News Roundup: Biotech Funding and LDT Regulation

With so many developments at the intersection of genomics and the law, there is often a variety of interesting stories that, for one reason or another, don’t find their way into a full-length posting on the Genomics Law Report. In this post we recap several recent key developments and, at bottom, round up all of the recent tweets from @genomicslawyer.

Biotech Funding: No Bubble, New Models and the IPO Option. Despite speculation that a recent rise in venture capital investments is indicative of a bubble, to be followed soon by a plunge in available investment capital, venture capital investments in the life sciences are holding steady, both in total dollars and in the size of an average financing. Thus, says Bruce Booth, a partner at Atlas Venture and author of Life Sci VC, there appears to be no bubble to debate, at least not in the life sciences. Booth observes that overall funding is “down considerably from the recent highs in 2007 and 2008” and, while other industries may be experiencing fewer but larger financings, “the data doesn’t support a frothy market for LS venture financings these days.”


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Filed under General Interest, Genomic Policymaking, Genomics & Medicine, Genomics & Society, Industry News, Legal & Regulatory, Pending Regulation

Clearing a Path for DTC Oversight

In a few hours, the FDA will kick off a two-day public meeting to consider the future of clinical direct-to-consumer (DTC) genetic tests. Few corners of the personal genomics landscape have generated as much attention from regulators, consumers and, especially, the media as DTC genetic testing. Thus, when the meeting was first announced last month, we applauded the FDA’s attempt to examine DTC’s unique set of issues separate from other larger and ongoing regulatory conversations, including whether and how to regulate the far more numerous category of laboratory developed tests (LDTs).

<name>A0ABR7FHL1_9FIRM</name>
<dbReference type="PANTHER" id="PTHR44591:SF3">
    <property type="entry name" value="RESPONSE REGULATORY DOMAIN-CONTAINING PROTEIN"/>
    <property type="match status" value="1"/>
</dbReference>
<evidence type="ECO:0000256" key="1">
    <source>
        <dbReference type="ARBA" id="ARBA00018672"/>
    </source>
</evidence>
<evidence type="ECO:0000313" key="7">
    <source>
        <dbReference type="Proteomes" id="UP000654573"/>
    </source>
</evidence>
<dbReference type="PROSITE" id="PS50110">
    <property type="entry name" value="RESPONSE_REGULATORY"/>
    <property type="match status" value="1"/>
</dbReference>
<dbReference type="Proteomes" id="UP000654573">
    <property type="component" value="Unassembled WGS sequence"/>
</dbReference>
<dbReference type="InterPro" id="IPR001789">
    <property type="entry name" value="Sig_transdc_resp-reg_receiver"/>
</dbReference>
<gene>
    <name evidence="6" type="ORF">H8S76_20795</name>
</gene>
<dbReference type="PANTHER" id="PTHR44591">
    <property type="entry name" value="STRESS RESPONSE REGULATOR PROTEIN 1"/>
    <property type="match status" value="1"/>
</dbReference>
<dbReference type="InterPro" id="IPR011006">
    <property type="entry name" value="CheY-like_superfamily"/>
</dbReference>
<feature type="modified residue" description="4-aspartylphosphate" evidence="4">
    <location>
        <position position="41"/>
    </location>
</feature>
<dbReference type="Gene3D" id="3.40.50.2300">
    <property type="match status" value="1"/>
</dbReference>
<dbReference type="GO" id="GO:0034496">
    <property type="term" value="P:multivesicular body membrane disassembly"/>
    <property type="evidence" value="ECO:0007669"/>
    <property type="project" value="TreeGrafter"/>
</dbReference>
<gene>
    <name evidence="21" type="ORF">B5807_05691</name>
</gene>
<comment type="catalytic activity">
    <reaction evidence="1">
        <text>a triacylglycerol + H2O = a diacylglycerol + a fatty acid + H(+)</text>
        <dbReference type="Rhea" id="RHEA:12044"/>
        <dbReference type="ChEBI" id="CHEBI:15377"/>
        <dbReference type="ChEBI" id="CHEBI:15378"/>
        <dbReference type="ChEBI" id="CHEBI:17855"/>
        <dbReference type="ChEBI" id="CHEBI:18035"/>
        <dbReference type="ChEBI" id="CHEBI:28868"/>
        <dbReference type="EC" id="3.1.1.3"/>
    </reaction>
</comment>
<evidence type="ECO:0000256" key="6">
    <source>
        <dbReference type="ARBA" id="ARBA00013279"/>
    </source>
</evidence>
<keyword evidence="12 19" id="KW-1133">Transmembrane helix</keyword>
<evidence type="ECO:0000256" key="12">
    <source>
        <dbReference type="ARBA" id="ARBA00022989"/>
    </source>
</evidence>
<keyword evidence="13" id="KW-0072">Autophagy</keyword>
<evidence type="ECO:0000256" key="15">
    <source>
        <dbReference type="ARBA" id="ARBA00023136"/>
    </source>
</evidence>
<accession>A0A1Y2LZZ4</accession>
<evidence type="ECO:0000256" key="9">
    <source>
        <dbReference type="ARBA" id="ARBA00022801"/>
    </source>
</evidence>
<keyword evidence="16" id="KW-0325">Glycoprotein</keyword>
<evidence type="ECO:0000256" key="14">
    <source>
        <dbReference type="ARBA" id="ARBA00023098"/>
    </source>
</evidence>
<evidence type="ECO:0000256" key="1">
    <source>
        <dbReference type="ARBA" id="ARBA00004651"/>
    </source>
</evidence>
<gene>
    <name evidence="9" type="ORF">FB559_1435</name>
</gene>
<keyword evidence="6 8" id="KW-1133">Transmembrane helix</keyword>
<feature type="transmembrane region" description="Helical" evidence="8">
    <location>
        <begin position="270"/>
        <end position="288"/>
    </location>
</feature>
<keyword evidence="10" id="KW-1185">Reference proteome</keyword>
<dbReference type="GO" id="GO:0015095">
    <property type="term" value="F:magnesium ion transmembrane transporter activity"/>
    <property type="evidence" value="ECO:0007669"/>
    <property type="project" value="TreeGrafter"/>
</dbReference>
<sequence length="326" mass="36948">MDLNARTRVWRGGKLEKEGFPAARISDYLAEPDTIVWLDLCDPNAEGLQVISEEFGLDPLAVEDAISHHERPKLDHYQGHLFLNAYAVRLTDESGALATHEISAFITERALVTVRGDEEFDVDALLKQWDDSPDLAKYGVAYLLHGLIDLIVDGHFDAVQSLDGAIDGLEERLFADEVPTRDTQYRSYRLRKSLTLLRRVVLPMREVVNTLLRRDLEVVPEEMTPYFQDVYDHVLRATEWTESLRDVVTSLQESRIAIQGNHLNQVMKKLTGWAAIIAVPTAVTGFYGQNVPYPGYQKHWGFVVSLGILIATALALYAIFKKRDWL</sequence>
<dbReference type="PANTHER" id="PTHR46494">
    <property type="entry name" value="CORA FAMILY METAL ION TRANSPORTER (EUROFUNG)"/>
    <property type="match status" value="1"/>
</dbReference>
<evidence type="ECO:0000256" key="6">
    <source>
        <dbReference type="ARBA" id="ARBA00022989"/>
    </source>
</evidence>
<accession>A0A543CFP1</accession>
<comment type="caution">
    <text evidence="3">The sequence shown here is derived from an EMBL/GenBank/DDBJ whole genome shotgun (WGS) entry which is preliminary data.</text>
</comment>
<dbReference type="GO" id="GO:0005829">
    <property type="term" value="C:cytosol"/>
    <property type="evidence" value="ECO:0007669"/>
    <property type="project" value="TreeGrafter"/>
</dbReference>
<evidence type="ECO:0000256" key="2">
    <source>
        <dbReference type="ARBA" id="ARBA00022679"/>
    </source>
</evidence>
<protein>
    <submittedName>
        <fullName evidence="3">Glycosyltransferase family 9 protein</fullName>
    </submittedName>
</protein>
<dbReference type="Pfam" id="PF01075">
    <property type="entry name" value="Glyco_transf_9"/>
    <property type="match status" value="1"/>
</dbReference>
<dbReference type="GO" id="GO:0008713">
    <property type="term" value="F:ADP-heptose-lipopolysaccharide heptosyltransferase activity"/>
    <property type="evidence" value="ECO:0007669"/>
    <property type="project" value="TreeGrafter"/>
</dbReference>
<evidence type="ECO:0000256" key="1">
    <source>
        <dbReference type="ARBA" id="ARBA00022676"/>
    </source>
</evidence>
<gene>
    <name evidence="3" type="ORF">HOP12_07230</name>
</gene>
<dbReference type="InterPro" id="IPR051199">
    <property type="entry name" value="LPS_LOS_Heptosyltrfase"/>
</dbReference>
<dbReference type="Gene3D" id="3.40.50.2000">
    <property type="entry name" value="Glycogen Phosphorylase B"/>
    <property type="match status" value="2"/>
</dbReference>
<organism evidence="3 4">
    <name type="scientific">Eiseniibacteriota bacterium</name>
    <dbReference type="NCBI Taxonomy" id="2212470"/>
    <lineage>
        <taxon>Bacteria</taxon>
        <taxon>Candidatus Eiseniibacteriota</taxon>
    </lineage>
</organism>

So just what should we expect from the next two-days? 2010 saw a flurry of DTC-related regulatory and legislative activity but, ultimately, little in the way of new oversight or concrete guidance. Both regulators (including the FDA) and industry appear to have responded in 2011 with a more measured approach, and this week’s meeting is an opportunity to thoroughly examine the state of DTC genetic testing and develop a clear, sensible strategy for future oversight of the industry.

Over at Genetic Future, Daniel MacArthur has already weighed in, adopting a tone of cautious optimism in advance of the DTC meeting. Meanwhile, with just a few hours left until the meeting kicks off, here are three key points I’ll be emphasizing in my own talk tomorrow morning (slides):


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Filed under Direct-to-Consumer Services, FDA LDT Regulation, General Interest, Genetic Testing/Screening, Genomic Policymaking, Genomic Sequencing, Genomics & Society, Industry News, Legal & Regulatory, Pending Regulation

The Conversation Begins: Recap from Day One of FDA’s LDT Regulatory Meeting

Welcome to Hyattsville, MD, where we have just completed day one of FDA’s two day “Public Meeting on Oversight of Laboratory Developed Tests” (LDTs). The session was civil, well-organized and largely devoid of surprises. It did, however, mark the official kick-off of the FDA’s highly publicized decision to develop a “risk-based application of oversight” for all LDTs.

If you’re interested in the details of what was said and by whom you’ll find links at the bottom to all of the relevant transcripts, video feeds and Twitter coverage. For my part, here are the three key take-away points from day one:

Timing. Last week I wrote that it was unlikely that this meeting, or any of the other myriad regulatory and legislative proposals for LDT regulation, would produce a significant shift in the legal and regulatory landscape any time soon. One day of FDA meetings has done nothing to change that opinion.